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I've seen nicely colored newts in the wild, but not quite as nice as these can get. As for the pattern/coloration coming in during larvalhood, yeah, there are early indications that a larva is going to turn into something special, like this other one I'm raising that's from the same nominate ensicauda group as the one above:

Click the image to open in full size.

(Message edited by TJ on June 22, 2006)



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Old 20th May 2006   #13
Tim Johnson
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I've also got my eye on this one (also a nominate ensicauda) because of the especially thick yellow band along its vertebral ridge:

Click the image to open in full size.

(Message edited by TJ on May 20, 2006)



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Old 21st May 2006   #14
joseph
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Interesting stuff you got going Tim! Out of how many larvae are these coming from?

Click the image to open in full size.

Here it is as of today. Some parts of the pattern appear to be fading out a little but the parts where dorsolateral stripes ought to be remain distinct.



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Old 21st May 2006   #15
Tim Johnson
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I guess there are some 80+ larvae in this tank. It's getting pretty crowded in there actually. And there are still lots of larvae in the adults' tank. Here's some pictures of the oddest larva of the bunch:

Click the image to open in full size.

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Click the image to open in full size.

It looks almost like a cyanurus larva, but I can't imagine how that could be as I keep this tank under semi-quarantine.

Too bad yours lost a lot of that coloration, though it's still nice! Click the image to open in full size.



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Old 22nd June 2006   #16
Tim Johnson
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Here's another that looks a bit more like yours, Joseph

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Old 22nd June 2006   #17
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Excellent photos and boy are those weird! As for mine, he doesn't look too different from his peers now as the coloring is not very visible...but he still has more orange than the others. I'll get an update photo up when I get my camera working. I'm a bit worried about him and another little was as I haven't seen them eat before. They appear to be maintaining weight(as in...looking thin but not getting thinner) but it is still quite worrying especially when others promptly stuff their faces and walk around quite plump and vigorous looking.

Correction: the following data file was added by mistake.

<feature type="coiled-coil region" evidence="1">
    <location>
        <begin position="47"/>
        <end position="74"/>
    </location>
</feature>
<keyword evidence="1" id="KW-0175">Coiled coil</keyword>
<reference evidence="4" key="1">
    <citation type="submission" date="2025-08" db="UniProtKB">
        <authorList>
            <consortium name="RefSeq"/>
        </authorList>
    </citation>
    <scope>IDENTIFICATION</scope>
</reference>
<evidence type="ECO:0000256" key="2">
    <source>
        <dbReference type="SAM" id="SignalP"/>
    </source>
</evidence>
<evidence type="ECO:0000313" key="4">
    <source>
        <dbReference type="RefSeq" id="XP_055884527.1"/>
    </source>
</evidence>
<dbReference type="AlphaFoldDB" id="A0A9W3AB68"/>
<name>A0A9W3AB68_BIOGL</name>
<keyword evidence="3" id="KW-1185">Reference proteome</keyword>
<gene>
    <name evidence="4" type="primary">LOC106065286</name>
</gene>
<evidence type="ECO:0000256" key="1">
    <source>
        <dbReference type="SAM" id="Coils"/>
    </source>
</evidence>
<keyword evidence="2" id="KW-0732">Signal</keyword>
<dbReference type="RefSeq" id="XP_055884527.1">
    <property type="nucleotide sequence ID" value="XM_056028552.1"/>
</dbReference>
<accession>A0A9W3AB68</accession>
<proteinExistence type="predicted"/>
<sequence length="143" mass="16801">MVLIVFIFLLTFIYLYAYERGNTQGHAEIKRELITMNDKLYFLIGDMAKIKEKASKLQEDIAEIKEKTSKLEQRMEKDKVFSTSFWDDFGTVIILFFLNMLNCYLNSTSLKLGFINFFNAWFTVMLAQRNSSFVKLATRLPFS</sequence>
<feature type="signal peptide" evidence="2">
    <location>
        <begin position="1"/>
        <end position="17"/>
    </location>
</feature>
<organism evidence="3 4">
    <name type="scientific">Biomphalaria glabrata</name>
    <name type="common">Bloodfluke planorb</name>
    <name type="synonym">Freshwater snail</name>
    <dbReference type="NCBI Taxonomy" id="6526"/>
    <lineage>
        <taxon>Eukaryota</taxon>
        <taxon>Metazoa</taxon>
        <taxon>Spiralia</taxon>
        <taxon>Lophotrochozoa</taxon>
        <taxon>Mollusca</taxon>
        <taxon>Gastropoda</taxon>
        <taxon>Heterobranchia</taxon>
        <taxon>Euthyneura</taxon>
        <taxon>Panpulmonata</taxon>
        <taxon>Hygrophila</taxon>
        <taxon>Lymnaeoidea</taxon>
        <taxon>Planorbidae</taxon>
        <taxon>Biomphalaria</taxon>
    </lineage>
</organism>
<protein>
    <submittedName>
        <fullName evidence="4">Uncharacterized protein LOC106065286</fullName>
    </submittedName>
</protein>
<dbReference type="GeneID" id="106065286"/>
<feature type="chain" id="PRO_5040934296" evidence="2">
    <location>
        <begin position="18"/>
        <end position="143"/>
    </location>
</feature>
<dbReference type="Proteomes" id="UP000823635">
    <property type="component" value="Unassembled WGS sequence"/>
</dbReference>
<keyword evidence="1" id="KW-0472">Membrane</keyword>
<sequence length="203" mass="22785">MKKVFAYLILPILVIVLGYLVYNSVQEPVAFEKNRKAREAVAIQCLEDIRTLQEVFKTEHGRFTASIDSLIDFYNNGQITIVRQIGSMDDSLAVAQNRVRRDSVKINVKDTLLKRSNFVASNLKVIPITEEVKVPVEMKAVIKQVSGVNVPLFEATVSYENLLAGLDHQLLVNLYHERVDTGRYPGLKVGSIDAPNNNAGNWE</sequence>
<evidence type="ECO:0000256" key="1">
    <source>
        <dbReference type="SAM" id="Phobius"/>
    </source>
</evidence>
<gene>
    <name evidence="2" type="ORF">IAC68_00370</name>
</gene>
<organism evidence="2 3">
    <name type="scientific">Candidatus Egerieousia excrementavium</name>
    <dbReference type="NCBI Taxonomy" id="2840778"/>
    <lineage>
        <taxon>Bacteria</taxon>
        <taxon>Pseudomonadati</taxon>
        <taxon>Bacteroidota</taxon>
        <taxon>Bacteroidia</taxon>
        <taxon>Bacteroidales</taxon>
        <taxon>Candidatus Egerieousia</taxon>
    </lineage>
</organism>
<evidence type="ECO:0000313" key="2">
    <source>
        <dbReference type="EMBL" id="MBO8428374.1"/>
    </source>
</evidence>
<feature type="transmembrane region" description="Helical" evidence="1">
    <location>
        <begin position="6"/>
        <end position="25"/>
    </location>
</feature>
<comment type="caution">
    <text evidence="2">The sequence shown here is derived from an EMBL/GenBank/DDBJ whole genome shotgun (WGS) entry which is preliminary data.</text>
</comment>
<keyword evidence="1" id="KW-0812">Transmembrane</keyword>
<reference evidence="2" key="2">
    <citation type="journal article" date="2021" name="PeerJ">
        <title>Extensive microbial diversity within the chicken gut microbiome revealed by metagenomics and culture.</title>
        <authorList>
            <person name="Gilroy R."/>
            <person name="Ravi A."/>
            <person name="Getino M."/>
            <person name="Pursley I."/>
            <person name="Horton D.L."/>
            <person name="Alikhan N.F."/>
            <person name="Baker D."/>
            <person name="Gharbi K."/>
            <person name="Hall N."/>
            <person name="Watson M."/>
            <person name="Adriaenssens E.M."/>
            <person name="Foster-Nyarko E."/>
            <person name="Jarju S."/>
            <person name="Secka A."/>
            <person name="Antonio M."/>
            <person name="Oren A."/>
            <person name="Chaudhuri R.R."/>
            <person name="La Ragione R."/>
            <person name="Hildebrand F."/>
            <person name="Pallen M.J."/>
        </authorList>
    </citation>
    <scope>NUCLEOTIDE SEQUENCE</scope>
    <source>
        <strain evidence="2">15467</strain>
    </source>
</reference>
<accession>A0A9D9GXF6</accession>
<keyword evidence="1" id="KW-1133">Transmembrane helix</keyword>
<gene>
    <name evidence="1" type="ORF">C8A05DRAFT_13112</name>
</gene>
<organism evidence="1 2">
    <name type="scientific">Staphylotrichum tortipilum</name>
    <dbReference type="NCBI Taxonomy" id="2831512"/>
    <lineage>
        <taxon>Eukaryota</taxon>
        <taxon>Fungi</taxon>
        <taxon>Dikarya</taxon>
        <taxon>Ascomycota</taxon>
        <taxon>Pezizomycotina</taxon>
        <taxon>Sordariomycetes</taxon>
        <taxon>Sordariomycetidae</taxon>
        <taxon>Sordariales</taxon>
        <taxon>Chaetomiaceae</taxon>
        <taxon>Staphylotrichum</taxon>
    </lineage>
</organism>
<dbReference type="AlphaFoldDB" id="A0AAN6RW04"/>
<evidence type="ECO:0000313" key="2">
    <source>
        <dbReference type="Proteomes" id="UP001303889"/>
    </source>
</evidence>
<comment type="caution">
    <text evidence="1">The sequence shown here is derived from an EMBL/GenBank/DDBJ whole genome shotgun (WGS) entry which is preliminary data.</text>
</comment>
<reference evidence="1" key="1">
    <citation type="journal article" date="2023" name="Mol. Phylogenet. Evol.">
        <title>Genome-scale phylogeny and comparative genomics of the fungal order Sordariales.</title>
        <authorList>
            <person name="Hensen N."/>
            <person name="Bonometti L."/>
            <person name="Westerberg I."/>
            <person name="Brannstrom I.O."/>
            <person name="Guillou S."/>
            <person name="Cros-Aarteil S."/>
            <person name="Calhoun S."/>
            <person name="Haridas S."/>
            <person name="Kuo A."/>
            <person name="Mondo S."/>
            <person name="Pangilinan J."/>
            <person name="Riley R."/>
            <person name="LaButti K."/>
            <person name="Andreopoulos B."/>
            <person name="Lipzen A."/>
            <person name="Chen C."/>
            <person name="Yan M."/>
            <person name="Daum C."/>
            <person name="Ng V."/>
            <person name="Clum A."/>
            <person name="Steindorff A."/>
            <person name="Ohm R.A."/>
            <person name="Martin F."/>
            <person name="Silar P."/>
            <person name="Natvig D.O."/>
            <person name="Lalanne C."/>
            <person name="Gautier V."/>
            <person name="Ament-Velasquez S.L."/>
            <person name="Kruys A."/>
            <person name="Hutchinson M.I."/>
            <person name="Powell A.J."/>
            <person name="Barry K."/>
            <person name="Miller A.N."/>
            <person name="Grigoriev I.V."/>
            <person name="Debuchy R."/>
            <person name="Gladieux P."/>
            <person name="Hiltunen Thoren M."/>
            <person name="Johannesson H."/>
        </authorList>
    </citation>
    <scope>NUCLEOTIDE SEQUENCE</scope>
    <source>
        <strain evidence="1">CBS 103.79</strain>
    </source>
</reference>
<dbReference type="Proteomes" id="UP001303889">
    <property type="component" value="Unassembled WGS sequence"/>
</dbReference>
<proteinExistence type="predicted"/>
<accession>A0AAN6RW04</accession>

(Message edited by fishkeeper on June 23, 2006)



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Old 23rd June 2006   #18
anthony
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Very beautiful representations here...........honestly never seen any colour/pattern variables like those!

Anthony



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Old 26th June 2006   #19
joseph
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Here he is as of this week. Should I worry about his weight?

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One of his siblings which I think is coming along quite nicely.
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Old 26th June 2006   #20
Tim Johnson
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It's surprising how much color he (she?) has lost there, compared with how he was as a larva. He looks OK to me...but then sure, it'd be nice if he was plumper. How and what are you feeding him?

I've currently experiencing an over-population of ensicauda larvae and metamorphs, with more morphing every day. Feeding them takes more time than anything else newt-related that I do. It'd be fine if they all ate food fed by hand as readily as my T. marmoratus babies, but such is not the case.

I really need to secure a cheaper, more stable supply of cricket hatchlings if I'm to raise them properly. They're getting some crickets now but mostly wax worms. I'm playing with the idea of raising some of these ensicauda in my garden where food items are plentiful, to see how they fare out there. I'd need something that's escape-proof and predator-proof but allows tiny insects to move in freely. I'm currently considering a 2-meter-long, 1-meter-wide frame, about 20 cm. high, with a secure top and screened sides dug into the soil.